Protect Your Pregnancy Before You Conceive
Experts say there are many things women can do to increase the health of their pregnancy -- and their baby -- long before they conceive.
Folic Acid Important continued...
In fact, Bates says taking folic acid is not only her "No. 1
recommendation" for women trying to get pregnant, she adds that "it's so
important that I believe every woman who is sexually active and not using a
highly reliable method of birth control should be taking folic acid, just on
the off chance that she does get pregnant."
In the past, doctors routinely suggested that any woman trying
to conceive take prenatal vitamins since they were the only ones containing
high enough levels of folic acid to make a difference. Today, however, nearly
all multivitamins contain at least 400 mcg per dose, the minimal amount needed
for a healthy pregnancy. So many experts are less stringent about the type of
supplements you take during the preconception time.
"I always suggest a prenatal vitamin, but if a woman feels more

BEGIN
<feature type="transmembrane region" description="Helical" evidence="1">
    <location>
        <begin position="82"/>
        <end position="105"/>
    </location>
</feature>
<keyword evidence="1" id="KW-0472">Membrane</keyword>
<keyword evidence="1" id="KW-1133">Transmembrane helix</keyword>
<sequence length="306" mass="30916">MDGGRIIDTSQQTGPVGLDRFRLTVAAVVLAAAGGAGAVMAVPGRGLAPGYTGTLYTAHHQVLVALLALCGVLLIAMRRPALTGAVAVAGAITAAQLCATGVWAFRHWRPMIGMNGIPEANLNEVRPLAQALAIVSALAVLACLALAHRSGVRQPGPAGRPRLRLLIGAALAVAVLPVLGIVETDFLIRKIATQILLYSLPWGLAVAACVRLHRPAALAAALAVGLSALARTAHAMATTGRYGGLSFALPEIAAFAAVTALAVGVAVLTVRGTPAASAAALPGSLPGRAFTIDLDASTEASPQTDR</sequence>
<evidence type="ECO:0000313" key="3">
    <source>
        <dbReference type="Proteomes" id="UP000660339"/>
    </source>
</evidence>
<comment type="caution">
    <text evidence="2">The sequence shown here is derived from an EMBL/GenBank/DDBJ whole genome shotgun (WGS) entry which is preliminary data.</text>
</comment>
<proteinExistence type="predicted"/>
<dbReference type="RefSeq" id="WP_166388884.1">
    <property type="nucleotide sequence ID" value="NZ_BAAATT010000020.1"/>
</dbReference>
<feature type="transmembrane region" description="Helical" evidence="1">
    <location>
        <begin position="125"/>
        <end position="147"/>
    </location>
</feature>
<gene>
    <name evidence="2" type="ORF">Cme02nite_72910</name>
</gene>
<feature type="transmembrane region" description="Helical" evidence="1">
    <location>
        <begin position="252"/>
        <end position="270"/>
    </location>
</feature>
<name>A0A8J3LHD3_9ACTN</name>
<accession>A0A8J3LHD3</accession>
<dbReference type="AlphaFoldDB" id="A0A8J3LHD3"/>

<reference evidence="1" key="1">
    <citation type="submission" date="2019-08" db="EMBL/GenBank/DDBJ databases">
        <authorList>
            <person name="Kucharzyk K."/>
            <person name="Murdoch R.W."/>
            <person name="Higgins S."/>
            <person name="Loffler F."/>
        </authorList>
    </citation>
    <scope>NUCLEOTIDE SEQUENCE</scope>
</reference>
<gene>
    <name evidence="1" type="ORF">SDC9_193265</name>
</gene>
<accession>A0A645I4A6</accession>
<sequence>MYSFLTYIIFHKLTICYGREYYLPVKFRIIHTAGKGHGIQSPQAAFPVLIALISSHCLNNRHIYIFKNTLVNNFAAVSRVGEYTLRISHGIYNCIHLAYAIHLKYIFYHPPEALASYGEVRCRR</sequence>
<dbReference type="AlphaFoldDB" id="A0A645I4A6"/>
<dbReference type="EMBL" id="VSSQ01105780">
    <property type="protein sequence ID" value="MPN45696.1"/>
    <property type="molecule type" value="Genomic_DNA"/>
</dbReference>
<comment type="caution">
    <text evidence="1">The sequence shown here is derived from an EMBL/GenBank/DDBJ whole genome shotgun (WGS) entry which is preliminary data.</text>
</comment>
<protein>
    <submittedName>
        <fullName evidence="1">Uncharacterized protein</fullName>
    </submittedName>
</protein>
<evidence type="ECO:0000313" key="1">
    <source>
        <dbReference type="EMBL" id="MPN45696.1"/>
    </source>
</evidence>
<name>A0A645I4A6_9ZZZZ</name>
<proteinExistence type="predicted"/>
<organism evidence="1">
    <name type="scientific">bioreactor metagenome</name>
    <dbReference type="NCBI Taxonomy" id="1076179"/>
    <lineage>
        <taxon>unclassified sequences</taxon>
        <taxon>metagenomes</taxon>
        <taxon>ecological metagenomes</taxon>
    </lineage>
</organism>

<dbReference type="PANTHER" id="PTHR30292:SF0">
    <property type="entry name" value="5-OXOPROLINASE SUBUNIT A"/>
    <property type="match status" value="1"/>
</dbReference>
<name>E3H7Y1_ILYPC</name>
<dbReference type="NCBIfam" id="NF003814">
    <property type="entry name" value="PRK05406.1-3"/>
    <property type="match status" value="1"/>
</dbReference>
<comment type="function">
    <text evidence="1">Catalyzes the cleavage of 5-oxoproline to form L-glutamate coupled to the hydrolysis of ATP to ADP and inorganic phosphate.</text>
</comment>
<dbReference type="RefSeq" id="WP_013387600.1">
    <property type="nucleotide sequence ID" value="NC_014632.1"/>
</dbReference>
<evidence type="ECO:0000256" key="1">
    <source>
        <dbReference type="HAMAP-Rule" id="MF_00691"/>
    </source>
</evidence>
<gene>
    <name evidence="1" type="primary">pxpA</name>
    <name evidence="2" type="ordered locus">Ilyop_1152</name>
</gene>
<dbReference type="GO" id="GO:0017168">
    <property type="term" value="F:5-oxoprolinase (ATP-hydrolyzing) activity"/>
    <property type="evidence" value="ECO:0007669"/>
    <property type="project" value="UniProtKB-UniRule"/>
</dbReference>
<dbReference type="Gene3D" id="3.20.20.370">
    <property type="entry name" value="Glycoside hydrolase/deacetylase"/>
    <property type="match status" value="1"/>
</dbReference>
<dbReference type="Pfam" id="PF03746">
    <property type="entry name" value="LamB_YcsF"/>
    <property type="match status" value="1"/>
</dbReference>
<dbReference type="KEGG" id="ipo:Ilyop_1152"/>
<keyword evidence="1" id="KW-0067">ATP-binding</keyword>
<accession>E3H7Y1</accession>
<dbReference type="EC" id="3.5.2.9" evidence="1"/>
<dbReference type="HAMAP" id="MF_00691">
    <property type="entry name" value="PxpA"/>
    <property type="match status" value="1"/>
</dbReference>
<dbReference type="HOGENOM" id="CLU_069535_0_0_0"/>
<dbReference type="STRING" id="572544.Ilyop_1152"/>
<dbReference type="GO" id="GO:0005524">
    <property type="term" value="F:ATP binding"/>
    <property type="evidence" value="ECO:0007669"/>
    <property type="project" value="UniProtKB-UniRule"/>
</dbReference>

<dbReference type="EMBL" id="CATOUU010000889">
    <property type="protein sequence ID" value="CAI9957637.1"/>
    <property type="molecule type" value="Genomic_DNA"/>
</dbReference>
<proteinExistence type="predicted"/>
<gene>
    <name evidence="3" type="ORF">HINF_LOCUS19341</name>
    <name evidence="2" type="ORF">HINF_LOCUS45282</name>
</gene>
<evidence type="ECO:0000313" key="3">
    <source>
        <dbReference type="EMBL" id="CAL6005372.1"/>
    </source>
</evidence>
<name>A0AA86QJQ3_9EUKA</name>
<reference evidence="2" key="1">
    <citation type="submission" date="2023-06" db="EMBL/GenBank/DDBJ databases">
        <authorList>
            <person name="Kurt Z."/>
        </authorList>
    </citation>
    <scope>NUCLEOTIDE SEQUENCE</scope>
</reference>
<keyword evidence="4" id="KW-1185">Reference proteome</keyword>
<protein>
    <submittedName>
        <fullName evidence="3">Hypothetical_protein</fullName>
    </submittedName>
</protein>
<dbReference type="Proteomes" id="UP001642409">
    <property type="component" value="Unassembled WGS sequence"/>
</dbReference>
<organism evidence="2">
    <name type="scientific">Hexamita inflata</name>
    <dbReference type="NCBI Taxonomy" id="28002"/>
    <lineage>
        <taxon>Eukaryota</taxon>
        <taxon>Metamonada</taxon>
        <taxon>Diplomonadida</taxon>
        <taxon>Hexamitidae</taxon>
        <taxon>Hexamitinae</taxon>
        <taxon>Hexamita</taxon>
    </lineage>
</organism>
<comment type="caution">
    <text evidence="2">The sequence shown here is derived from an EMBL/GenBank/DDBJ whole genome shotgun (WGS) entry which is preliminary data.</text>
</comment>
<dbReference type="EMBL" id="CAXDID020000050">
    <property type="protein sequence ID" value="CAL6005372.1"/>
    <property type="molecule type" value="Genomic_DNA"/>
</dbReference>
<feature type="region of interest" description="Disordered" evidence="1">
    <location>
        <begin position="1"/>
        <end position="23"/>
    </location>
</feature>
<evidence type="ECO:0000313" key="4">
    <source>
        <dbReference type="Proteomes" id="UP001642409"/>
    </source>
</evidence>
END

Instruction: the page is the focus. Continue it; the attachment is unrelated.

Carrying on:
comfortable taking a multivitamin instead, that's OK too, as long as she is
getting at least 400 mcg of folic acid daily when she is trying to get
pregnant," says Bates.
The Two-Week Rule
When it comes the dietary or lifestyle factors that might be
questionable during pregnancy -- such as caffeine and artificial sweeteners --
doctors say there is less to worry about when trying to conceive. Still, some
precautions still apply.
"During the preconception time you really only have to be
concerned about what's in your body at the time you actually get pregnant --
and that is usually possible just a few days a month," says Silverstein.
As such, he says, if you confine your intake of caffeine, for
example, to the two weeks after your period starts -- a time when you generally
can't get pregnant -- and abstain during the last two weeks of your cycle --
when you ovulate and are more likely to get pregnant -- then your conception is
"If you find you just can't live without something," says
Silverstein, "just use common sense and moderation."
For John Williams, MD, the "two-week" rule does make sense, but
he adds that since the timing of conception isn't an exact science, you
shouldn't panic if you find you were doing something questionable at the time
you got pregnant.
"While we don't recommend throwing caution to the wind, if you
do find out you conceived at the same time you were drinking or doing something
that you would be fearful of doing during pregnancy, don't panic or terminate
the pregnancy, because chances are everything is going to be OK," says
Williams, director of reproductive genetics at Cedars-Sinai Medical Center in